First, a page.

11 July 2008
I don't think it's quite finished yet, but for now, I'm through working on my most recent piece of art. I think it needs another coat of wash to tone down the gold leaf and maybe some splatters with a toothbrush. I'll have to do a practice wash and the splatters on a piece of scrap paper to see how it looks. I'm famous for not knowing when to stop!
The Artist Cellar is selling art kits made by Suzi Blu. The kits come with just about everything you need to duplicate her "Party Girl" painting. Suzi Blu promises step-by-step instructions that will teach a beginner how to shade and work with mixed media layers.
I was a big fan of Suzi's when she first arrived on the art journal scene. Somewhere along the way, I became a little less enchanted, to be diplomatic. Something made me check her website a couple of days ago, and I was glad I did! I knew that the art kits were now available because I got a notification from The Artist Cellar, but they didn't give a lot a information about it. I thought I wanted one, but after I saw the video, I knew I wanted one! I ordered mine today and now I can't wait for it to be shipped! Her painting is something totally different from what I usually do, so I'm looking for it to really wake up my creativity.
Suzi's other big news is that she's planning an online class. It sounds as though she's setting the tuition at $50 for an eight-week long class. She'll teach how to draw her pretty girl faces, work with mixed-media layers, wood burning, bees wax, and a lot more. I'm planning on taking this class. Even though I'll hardly have time to take it, I think it will wake up my creativity and get me to working on a regular basis. Besides, it's scheduled to start on 15 August, and that was my dad's birthday, so it's almost like it's destiny!
As some of you know, I have real fear when it comes to drawing. So much so, that I get a knot in my stomach when I even think about drawing. I seriously cannot do something as helpful to myself as take a drawing class, even though that would probably go far to get me beyond my trepidation. But, I just get too anxious when I even think about it, and I have real anxiety problems.
So, as part of my 100 Day Reality Challenge, I have decided to start drawing. EEK! to me! LOL! I have the book The Natural Way to Draw, by Kimon Nicolaides, and I am working with it. It starts you off with blind contour drawing.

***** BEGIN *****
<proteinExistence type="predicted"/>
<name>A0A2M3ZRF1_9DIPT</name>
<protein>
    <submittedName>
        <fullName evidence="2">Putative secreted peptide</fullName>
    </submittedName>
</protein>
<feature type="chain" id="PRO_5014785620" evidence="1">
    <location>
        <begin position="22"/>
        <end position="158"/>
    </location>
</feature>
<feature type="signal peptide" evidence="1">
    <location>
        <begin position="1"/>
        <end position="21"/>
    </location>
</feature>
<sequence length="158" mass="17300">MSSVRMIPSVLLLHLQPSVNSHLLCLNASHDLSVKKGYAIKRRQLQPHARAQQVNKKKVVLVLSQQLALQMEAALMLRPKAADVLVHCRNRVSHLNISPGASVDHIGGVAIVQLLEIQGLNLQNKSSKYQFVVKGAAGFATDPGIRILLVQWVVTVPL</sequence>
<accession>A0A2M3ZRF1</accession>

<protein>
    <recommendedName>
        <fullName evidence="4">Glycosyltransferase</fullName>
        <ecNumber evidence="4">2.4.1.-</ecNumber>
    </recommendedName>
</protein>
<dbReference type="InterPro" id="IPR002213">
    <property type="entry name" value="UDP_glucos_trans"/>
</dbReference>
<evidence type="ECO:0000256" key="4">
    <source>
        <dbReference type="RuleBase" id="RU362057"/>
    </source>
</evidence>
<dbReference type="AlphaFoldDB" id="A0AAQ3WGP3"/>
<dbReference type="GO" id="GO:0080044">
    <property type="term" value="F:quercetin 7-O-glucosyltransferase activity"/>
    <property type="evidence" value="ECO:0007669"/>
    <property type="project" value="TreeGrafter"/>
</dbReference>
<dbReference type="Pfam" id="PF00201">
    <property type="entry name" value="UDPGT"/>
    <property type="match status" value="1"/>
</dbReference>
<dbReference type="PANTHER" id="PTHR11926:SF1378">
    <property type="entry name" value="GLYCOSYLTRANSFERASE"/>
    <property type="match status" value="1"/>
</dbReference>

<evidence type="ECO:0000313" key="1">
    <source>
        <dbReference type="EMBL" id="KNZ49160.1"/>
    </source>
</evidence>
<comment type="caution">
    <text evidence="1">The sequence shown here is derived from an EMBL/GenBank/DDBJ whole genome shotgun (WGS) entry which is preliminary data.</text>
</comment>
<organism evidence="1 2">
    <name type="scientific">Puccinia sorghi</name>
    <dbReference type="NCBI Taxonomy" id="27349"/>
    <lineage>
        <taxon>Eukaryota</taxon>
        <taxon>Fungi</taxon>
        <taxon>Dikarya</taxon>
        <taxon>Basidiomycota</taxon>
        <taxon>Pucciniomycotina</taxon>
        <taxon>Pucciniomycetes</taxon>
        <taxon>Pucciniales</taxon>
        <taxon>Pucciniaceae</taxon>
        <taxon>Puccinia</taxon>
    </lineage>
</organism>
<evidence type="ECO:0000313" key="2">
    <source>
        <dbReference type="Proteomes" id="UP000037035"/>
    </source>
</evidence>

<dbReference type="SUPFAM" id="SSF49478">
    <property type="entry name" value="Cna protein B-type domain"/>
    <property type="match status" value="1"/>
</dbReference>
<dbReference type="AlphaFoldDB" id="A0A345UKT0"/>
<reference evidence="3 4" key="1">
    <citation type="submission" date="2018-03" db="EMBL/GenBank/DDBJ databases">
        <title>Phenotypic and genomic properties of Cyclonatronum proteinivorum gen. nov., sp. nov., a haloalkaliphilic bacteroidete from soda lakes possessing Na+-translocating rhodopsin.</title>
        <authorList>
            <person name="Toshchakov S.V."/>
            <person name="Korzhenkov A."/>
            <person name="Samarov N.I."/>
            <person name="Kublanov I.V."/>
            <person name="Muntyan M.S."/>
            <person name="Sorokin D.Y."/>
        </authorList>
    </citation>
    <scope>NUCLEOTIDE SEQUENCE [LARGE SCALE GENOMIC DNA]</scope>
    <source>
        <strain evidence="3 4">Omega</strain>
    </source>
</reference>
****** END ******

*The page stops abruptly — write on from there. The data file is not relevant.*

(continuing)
For those of you who don't know what blind contour drawing is, it can be a little hard to explain. Basically, you put your pencil on the paper while imagining that it's on a certain point on the object you are drawing. Then you move your eyes slowly along the contours of the subject, while moving your pencil at the same time. However, you do not look at your paper as you draw! When you come to a stopping point, you can look at the paper to reposition the pencil. Once your pencil is in the new starting position, you carry on as before, moving the pencil as you move your eyes until you have followed this new contour as far as it will go.
The book recommends that you draw live nude models, but I don't have any of those handy! I think I know how to get into a drawing group that meets on Mondays that has live models -- and I may do that at some point -- but I have to take baby steps with this or my anxieties will shut me down -- BIG TIME!
Oh! About the pictures! The top one is the first blind contour drawing I did. It's of one of my teddy bears, Trevor. It was done on 07 July -- just a few days ago. You'll notice that he only has one ear. I started drawing at his right ear, and basically drew in a clockwise fashion. By the time I got to his left ear, I was heading off the page! LOL! You'll also notice that his left arm is coming out of his head, poor thing. All-in-all, I don't think it's too bad for an initial effort, considering that you don't look at the paper while you are drawing. Of course, it's impossible not to peak now and then, but when I catch myself looking, I just tell myself "Don't look" and go back to what I'm supposed to be doing.
The bottom picture is one I just finished on the night of Thursday, 10 July; it is the sixth such drawing I've done. I still started at the top of Trevor's head, but this time, when I ran out of contour line the first time, I repositioned my pencil at his left ear and drew from there, rather than continuing in a clockwise fashion. I continued to do that, working from side to side, as it was time to reposition my pencil each time.
One of the great things about blind contour drawing for someone like me, who has such a blockage about drawing is that the product is not going to look great, no matter how good you are -- especially if you really are doing them blind, or near blind. So, I'm making silly drawings that are supposed to look silly! It relieves a lot of the pressure to "do good".
I'll be honest: I don't enjoy this as much as some other art activities that I engage in. But I'm probably getting more out of this, growth wise, that when I do the same ol' thing over and over. I'm hoping to come to enjoy this. I'm considering contacting an art teacher acquaintance of mine and arrange for a private lesson, just to make sure I'm not developing any bad habits. Have her go over things with me like how to hold my pencil -- and what all the pencil designations mean, anyway! -- in relation to the paper, and stuff like that. I don't think I'm ready for drawing lessons, but I think I'm ready for one drawing lesson!